Our route conveniently formed a large circle: after crossing the border near Vancouver we would head east across the North Cascade mountains, then south toward Mt. Ranier National Park, down and west to the Mt. St. Helens volcano, then northwest, up to the Olympic rain forest, a short distance from the Canadian border at Vancouver. We took one saddlebag each, Maggie on the left side, me on the right. Her Mac Book went into the top case, bubblewrapped, and so did our library of maps, Destination Highways Washington, and a pile of rain gear. “You have to bring rain gear, even when you’re sure it’s going to be nice,” I told Maggie. “You never know, it could get chilly.” Day two breaks with a fine rain sifting out of grey wool. Around 9 o’clock, Maggie and I set off, wearing water resistant Joe Rocket jackets and cheap rain pants. We head inland from Sedro Woolley, which lies about 50 miles east of Victoria. Even though we’ve already checked off road number eight, this feels like the true start of our adventure, and it seems weird to start with the best, DH-1. Everything that follows will be inferior.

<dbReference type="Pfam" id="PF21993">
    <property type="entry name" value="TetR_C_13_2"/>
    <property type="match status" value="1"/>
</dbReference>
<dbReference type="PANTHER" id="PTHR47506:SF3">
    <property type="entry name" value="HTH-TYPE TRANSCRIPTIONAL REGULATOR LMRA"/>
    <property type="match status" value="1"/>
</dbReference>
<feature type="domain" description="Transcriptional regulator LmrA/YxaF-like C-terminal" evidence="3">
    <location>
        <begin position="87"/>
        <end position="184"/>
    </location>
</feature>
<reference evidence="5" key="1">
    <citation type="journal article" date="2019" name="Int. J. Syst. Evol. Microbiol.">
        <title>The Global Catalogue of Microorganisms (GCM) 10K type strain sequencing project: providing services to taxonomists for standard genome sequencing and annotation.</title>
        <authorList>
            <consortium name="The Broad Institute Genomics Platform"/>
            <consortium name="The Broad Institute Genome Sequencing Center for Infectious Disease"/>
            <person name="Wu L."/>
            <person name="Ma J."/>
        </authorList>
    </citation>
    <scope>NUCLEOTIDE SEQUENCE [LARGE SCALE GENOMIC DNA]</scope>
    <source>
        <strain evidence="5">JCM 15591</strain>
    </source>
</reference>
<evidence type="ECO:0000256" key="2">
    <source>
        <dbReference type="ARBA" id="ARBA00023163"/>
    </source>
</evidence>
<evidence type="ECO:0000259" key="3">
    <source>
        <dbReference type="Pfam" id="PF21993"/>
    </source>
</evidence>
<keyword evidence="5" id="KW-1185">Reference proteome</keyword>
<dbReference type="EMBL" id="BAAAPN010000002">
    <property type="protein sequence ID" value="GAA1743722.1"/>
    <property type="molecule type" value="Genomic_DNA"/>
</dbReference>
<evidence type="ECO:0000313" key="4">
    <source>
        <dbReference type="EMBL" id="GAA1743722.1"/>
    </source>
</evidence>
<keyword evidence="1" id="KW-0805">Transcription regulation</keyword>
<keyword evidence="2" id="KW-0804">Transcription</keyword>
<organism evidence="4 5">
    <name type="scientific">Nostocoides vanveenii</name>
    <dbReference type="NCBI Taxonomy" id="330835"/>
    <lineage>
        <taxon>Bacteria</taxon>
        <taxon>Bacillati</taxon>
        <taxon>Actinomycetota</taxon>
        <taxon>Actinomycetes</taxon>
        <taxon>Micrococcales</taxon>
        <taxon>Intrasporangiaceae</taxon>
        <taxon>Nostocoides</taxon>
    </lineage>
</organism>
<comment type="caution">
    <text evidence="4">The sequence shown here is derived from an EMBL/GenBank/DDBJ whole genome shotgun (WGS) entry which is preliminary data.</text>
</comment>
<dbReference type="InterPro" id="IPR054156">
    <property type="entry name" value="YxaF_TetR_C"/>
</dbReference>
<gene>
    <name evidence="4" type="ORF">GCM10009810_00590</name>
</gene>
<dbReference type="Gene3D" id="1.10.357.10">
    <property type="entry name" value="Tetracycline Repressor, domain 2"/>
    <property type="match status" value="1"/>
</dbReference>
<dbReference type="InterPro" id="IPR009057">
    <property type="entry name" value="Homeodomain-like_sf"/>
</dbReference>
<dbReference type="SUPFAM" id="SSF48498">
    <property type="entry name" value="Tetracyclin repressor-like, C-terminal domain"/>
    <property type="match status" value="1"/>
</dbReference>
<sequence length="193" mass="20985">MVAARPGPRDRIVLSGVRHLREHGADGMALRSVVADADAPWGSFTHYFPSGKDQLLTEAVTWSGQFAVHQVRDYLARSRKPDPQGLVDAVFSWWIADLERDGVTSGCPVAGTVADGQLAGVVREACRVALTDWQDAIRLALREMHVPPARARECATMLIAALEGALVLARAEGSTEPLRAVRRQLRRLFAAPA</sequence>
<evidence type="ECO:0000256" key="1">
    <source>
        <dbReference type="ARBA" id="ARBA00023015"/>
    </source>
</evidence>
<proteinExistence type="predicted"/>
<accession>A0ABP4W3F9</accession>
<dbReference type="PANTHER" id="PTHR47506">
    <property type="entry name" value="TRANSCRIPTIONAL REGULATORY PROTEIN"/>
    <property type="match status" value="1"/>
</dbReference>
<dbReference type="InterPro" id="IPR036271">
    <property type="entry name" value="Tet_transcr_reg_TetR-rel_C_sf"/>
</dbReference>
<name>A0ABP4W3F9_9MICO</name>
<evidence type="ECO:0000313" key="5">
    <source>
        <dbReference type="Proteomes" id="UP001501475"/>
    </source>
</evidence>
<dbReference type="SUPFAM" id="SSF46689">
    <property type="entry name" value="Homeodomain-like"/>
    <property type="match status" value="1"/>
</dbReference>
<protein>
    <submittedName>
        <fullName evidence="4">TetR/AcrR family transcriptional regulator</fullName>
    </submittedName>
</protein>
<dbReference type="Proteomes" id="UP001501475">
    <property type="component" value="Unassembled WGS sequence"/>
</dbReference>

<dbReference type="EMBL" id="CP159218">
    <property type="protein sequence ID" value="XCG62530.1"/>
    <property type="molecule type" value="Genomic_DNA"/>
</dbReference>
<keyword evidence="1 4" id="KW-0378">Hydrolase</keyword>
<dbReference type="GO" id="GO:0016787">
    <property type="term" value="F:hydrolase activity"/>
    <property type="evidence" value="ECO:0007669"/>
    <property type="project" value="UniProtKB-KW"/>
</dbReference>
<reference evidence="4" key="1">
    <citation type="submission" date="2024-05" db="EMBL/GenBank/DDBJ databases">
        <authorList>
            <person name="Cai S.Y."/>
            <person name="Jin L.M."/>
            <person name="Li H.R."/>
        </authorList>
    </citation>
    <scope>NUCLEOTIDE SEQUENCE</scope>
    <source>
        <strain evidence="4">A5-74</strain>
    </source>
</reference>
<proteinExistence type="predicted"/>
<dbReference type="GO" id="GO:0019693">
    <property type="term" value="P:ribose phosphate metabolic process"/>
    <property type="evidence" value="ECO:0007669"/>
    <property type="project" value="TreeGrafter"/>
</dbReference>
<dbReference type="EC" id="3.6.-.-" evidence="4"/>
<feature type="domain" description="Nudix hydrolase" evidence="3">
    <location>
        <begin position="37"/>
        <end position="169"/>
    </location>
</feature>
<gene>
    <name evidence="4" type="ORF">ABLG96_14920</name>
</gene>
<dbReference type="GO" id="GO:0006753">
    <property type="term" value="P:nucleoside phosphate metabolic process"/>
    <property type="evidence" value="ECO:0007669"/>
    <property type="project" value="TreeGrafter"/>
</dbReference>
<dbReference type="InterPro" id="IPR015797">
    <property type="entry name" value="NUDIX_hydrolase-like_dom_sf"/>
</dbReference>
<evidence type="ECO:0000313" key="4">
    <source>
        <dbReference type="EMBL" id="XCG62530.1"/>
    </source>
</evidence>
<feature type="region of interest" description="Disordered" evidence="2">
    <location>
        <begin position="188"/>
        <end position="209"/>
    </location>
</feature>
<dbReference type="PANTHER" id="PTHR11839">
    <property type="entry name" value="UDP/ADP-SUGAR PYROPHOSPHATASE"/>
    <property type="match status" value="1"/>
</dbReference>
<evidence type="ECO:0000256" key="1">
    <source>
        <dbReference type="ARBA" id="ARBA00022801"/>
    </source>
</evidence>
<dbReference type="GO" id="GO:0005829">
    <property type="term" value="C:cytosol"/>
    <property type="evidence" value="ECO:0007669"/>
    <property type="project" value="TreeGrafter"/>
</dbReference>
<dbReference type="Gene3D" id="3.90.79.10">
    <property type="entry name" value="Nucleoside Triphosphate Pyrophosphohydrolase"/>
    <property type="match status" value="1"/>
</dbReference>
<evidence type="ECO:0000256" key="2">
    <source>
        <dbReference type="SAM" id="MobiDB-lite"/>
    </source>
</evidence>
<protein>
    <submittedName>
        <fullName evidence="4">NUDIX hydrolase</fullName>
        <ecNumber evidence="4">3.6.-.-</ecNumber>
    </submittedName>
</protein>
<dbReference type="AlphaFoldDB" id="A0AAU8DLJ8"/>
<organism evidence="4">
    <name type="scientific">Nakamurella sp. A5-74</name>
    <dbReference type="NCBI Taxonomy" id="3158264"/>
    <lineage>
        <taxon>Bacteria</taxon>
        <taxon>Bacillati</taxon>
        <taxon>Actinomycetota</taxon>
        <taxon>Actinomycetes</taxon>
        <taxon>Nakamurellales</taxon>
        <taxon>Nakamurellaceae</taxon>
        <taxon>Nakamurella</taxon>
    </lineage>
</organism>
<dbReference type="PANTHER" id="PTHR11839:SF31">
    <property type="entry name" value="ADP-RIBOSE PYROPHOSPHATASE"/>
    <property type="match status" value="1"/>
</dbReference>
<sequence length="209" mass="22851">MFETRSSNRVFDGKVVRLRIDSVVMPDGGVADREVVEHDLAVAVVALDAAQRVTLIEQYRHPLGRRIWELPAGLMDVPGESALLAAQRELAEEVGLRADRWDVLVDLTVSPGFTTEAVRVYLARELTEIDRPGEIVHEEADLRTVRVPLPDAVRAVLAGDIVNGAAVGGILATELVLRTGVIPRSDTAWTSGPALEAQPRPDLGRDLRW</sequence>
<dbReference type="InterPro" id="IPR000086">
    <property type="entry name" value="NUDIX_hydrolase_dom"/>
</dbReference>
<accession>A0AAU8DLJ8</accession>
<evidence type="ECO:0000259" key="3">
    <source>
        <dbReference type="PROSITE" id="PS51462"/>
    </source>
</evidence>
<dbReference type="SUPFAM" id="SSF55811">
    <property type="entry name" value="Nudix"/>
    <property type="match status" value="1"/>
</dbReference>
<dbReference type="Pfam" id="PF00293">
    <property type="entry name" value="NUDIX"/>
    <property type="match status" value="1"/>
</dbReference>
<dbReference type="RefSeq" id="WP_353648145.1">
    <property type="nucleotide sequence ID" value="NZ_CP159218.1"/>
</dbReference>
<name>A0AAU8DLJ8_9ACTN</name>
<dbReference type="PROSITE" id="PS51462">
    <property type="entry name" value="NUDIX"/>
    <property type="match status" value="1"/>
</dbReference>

The North Cascades highway is a hundred miles long, laced with curves and sudden, swinging altitude changes, and wrapped in spectacular, soaring beauty. I had found it a few years earlier, on another motorcycle, and I returned to it now with enthusiasm. It had some meaning for Maggie, too, but I did not know this at the time. I travelled this road about 20 years ago and had fond memories of beautiful green lakes, high mountains and generally impressive scenery, so this road had a bit to live up to. Perhaps it would have done so had it not been for the rain. About 22 miles in, we reach a village called Newhalem, built by the Seattle City Light power company back in the ’30s. We need a break, so we yank the plug. We stopped at a tourist trap and bought fudge and trail mix and Steve bought a Christmas ornament ‘cause it was cheap. In that area there are a bunch of dams on the river and they are all quite proud of their electricity-making abilities so the art in the park is made of large electricity-making parts.